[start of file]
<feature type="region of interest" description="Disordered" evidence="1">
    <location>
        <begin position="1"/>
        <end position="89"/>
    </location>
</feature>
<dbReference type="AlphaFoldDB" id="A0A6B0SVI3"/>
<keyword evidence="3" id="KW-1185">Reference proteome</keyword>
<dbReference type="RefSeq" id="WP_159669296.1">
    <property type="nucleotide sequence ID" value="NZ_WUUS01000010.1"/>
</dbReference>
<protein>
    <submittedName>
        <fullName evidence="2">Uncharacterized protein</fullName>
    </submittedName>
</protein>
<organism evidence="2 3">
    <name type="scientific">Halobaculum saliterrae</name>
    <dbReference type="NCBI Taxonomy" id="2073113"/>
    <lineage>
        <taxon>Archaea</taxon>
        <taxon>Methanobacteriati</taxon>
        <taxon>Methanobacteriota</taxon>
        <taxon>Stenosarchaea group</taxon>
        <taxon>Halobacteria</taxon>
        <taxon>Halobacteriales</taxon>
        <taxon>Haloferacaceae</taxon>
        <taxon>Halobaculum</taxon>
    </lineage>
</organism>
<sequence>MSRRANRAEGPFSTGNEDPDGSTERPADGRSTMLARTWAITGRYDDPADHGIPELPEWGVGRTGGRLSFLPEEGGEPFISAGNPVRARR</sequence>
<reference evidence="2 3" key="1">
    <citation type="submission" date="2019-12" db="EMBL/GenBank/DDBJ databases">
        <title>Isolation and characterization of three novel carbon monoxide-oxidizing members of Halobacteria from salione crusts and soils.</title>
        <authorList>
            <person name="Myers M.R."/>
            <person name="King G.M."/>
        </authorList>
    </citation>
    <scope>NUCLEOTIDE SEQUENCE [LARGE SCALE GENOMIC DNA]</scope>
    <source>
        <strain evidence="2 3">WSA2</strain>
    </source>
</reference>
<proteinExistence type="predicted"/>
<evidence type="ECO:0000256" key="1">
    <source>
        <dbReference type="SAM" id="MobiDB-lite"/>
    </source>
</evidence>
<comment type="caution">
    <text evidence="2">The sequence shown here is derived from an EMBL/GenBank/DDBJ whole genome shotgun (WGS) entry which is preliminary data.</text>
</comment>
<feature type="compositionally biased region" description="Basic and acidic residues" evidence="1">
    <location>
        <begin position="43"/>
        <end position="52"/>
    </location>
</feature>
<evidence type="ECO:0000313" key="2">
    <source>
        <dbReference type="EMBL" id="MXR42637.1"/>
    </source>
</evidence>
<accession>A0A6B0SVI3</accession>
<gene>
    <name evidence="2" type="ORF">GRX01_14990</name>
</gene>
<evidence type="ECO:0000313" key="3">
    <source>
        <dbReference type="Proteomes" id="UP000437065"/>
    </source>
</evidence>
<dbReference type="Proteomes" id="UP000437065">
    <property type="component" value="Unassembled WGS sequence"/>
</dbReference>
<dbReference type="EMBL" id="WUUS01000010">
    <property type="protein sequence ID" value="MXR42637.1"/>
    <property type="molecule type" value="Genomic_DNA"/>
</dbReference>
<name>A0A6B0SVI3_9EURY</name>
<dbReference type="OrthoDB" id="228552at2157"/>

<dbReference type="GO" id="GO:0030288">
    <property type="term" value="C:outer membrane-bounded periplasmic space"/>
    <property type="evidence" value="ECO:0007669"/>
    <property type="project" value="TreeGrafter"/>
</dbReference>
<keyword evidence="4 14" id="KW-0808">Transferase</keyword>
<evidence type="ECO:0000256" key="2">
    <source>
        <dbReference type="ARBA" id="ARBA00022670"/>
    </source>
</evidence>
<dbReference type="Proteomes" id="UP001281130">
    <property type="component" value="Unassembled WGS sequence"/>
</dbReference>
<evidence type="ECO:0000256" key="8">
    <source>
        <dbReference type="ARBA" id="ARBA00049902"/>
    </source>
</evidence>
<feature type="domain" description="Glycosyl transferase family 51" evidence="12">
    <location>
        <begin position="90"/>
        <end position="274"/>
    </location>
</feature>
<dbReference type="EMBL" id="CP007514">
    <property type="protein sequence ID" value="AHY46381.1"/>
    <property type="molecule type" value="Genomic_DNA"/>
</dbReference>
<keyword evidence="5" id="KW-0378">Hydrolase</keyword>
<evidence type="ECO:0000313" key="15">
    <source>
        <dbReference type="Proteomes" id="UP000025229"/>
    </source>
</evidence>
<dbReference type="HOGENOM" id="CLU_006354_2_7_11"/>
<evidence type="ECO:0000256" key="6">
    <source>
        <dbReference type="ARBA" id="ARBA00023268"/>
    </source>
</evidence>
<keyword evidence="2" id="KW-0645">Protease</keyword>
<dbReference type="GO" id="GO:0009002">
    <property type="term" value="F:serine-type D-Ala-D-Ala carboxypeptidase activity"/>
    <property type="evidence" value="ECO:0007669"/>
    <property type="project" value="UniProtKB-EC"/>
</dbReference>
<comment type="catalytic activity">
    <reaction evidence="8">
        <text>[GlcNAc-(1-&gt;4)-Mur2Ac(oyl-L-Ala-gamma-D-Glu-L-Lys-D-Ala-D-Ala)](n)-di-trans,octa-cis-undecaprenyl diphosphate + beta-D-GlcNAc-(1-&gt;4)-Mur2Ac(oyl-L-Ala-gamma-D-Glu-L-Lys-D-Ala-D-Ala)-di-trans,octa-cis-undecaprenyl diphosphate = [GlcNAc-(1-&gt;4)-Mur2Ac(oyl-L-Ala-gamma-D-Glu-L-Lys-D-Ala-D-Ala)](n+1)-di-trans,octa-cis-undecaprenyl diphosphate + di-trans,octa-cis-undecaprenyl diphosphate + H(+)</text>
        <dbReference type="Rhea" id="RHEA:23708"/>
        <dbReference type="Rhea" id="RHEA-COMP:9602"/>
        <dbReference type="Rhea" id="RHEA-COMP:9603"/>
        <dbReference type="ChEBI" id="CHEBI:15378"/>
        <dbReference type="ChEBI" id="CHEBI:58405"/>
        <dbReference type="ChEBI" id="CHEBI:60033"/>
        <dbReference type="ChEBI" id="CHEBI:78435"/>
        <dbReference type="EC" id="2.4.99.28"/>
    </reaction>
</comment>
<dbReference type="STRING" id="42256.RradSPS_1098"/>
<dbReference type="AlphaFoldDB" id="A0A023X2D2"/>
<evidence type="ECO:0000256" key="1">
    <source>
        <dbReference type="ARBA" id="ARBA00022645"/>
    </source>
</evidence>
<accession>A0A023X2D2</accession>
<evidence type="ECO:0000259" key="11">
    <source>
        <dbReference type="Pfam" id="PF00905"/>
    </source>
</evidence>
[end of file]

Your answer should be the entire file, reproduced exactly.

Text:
<feature type="region of interest" description="Disordered" evidence="1">
    <location>
        <begin position="1"/>
        <end position="89"/>
    </location>
</feature>
<dbReference type="AlphaFoldDB" id="A0A6B0SVI3"/>
<keyword evidence="3" id="KW-1185">Reference proteome</keyword>
<dbReference type="RefSeq" id="WP_159669296.1">
    <property type="nucleotide sequence ID" value="NZ_WUUS01000010.1"/>
</dbReference>
<protein>
    <submittedName>
        <fullName evidence="2">Uncharacterized protein</fullName>
    </submittedName>
</protein>
<organism evidence="2 3">
    <name type="scientific">Halobaculum saliterrae</name>
    <dbReference type="NCBI Taxonomy" id="2073113"/>
    <lineage>
        <taxon>Archaea</taxon>
        <taxon>Methanobacteriati</taxon>
        <taxon>Methanobacteriota</taxon>
        <taxon>Stenosarchaea group</taxon>
        <taxon>Halobacteria</taxon>
        <taxon>Halobacteriales</taxon>
        <taxon>Haloferacaceae</taxon>
        <taxon>Halobaculum</taxon>
    </lineage>
</organism>
<sequence>MSRRANRAEGPFSTGNEDPDGSTERPADGRSTMLARTWAITGRYDDPADHGIPELPEWGVGRTGGRLSFLPEEGGEPFISAGNPVRARR</sequence>
<reference evidence="2 3" key="1">
    <citation type="submission" date="2019-12" db="EMBL/GenBank/DDBJ databases">
        <title>Isolation and characterization of three novel carbon monoxide-oxidizing members of Halobacteria from salione crusts and soils.</title>
        <authorList>
            <person name="Myers M.R."/>
            <person name="King G.M."/>
        </authorList>
    </citation>
    <scope>NUCLEOTIDE SEQUENCE [LARGE SCALE GENOMIC DNA]</scope>
    <source>
        <strain evidence="2 3">WSA2</strain>
    </source>
</reference>
<proteinExistence type="predicted"/>
<evidence type="ECO:0000256" key="1">
    <source>
        <dbReference type="SAM" id="MobiDB-lite"/>
    </source>
</evidence>
<comment type="caution">
    <text evidence="2">The sequence shown here is derived from an EMBL/GenBank/DDBJ whole genome shotgun (WGS) entry which is preliminary data.</text>
</comment>
<feature type="compositionally biased region" description="Basic and acidic residues" evidence="1">
    <location>
        <begin position="43"/>
        <end position="52"/>
    </location>
</feature>
<evidence type="ECO:0000313" key="2">
    <source>
        <dbReference type="EMBL" id="MXR42637.1"/>
    </source>
</evidence>
<accession>A0A6B0SVI3</accession>
<gene>
    <name evidence="2" type="ORF">GRX01_14990</name>
</gene>
<evidence type="ECO:0000313" key="3">
    <source>
        <dbReference type="Proteomes" id="UP000437065"/>
    </source>
</evidence>
<dbReference type="Proteomes" id="UP000437065">
    <property type="component" value="Unassembled WGS sequence"/>
</dbReference>
<dbReference type="EMBL" id="WUUS01000010">
    <property type="protein sequence ID" value="MXR42637.1"/>
    <property type="molecule type" value="Genomic_DNA"/>
</dbReference>
<name>A0A6B0SVI3_9EURY</name>
<dbReference type="OrthoDB" id="228552at2157"/>

<dbReference type="GO" id="GO:0030288">
    <property type="term" value="C:outer membrane-bounded periplasmic space"/>
    <property type="evidence" value="ECO:0007669"/>
    <property type="project" value="TreeGrafter"/>
</dbReference>
<keyword evidence="4 14" id="KW-0808">Transferase</keyword>
<evidence type="ECO:0000256" key="2">
    <source>
        <dbReference type="ARBA" id="ARBA00022670"/>
    </source>
</evidence>
<dbReference type="Proteomes" id="UP001281130">
    <property type="component" value="Unassembled WGS sequence"/>
</dbReference>
<evidence type="ECO:0000256" key="8">
    <source>
        <dbReference type="ARBA" id="ARBA00049902"/>
    </source>
</evidence>
<feature type="domain" description="Glycosyl transferase family 51" evidence="12">
    <location>
        <begin position="90"/>
        <end position="274"/>
    </location>
</feature>
<dbReference type="EMBL" id="CP007514">
    <property type="protein sequence ID" value="AHY46381.1"/>
    <property type="molecule type" value="Genomic_DNA"/>
</dbReference>
<keyword evidence="5" id="KW-0378">Hydrolase</keyword>
<evidence type="ECO:0000313" key="15">
    <source>
        <dbReference type="Proteomes" id="UP000025229"/>
    </source>
</evidence>
<dbReference type="HOGENOM" id="CLU_006354_2_7_11"/>
<evidence type="ECO:0000256" key="6">
    <source>
        <dbReference type="ARBA" id="ARBA00023268"/>
    </source>
</evidence>
<keyword evidence="2" id="KW-0645">Protease</keyword>
<dbReference type="GO" id="GO:0009002">
    <property type="term" value="F:serine-type D-Ala-D-Ala carboxypeptidase activity"/>
    <property type="evidence" value="ECO:0007669"/>
    <property type="project" value="UniProtKB-EC"/>
</dbReference>
<comment type="catalytic activity">
    <reaction evidence="8">
        <text>[GlcNAc-(1-&gt;4)-Mur2Ac(oyl-L-Ala-gamma-D-Glu-L-Lys-D-Ala-D-Ala)](n)-di-trans,octa-cis-undecaprenyl diphosphate + beta-D-GlcNAc-(1-&gt;4)-Mur2Ac(oyl-L-Ala-gamma-D-Glu-L-Lys-D-Ala-D-Ala)-di-trans,octa-cis-undecaprenyl diphosphate = [GlcNAc-(1-&gt;4)-Mur2Ac(oyl-L-Ala-gamma-D-Glu-L-Lys-D-Ala-D-Ala)](n+1)-di-trans,octa-cis-undecaprenyl diphosphate + di-trans,octa-cis-undecaprenyl diphosphate + H(+)</text>
        <dbReference type="Rhea" id="RHEA:23708"/>
        <dbReference type="Rhea" id="RHEA-COMP:9602"/>
        <dbReference type="Rhea" id="RHEA-COMP:9603"/>
        <dbReference type="ChEBI" id="CHEBI:15378"/>
        <dbReference type="ChEBI" id="CHEBI:58405"/>
        <dbReference type="ChEBI" id="CHEBI:60033"/>
        <dbReference type="ChEBI" id="CHEBI:78435"/>
        <dbReference type="EC" id="2.4.99.28"/>
    </reaction>
</comment>
<dbReference type="STRING" id="42256.RradSPS_1098"/>
<dbReference type="AlphaFoldDB" id="A0A023X2D2"/>
<evidence type="ECO:0000256" key="1">
    <source>
        <dbReference type="ARBA" id="ARBA00022645"/>
    </source>
</evidence>
<accession>A0A023X2D2</accession>
<evidence type="ECO:0000259" key="11">
    <source>
        <dbReference type="Pfam" id="PF00905"/>
    </source>
</evidence>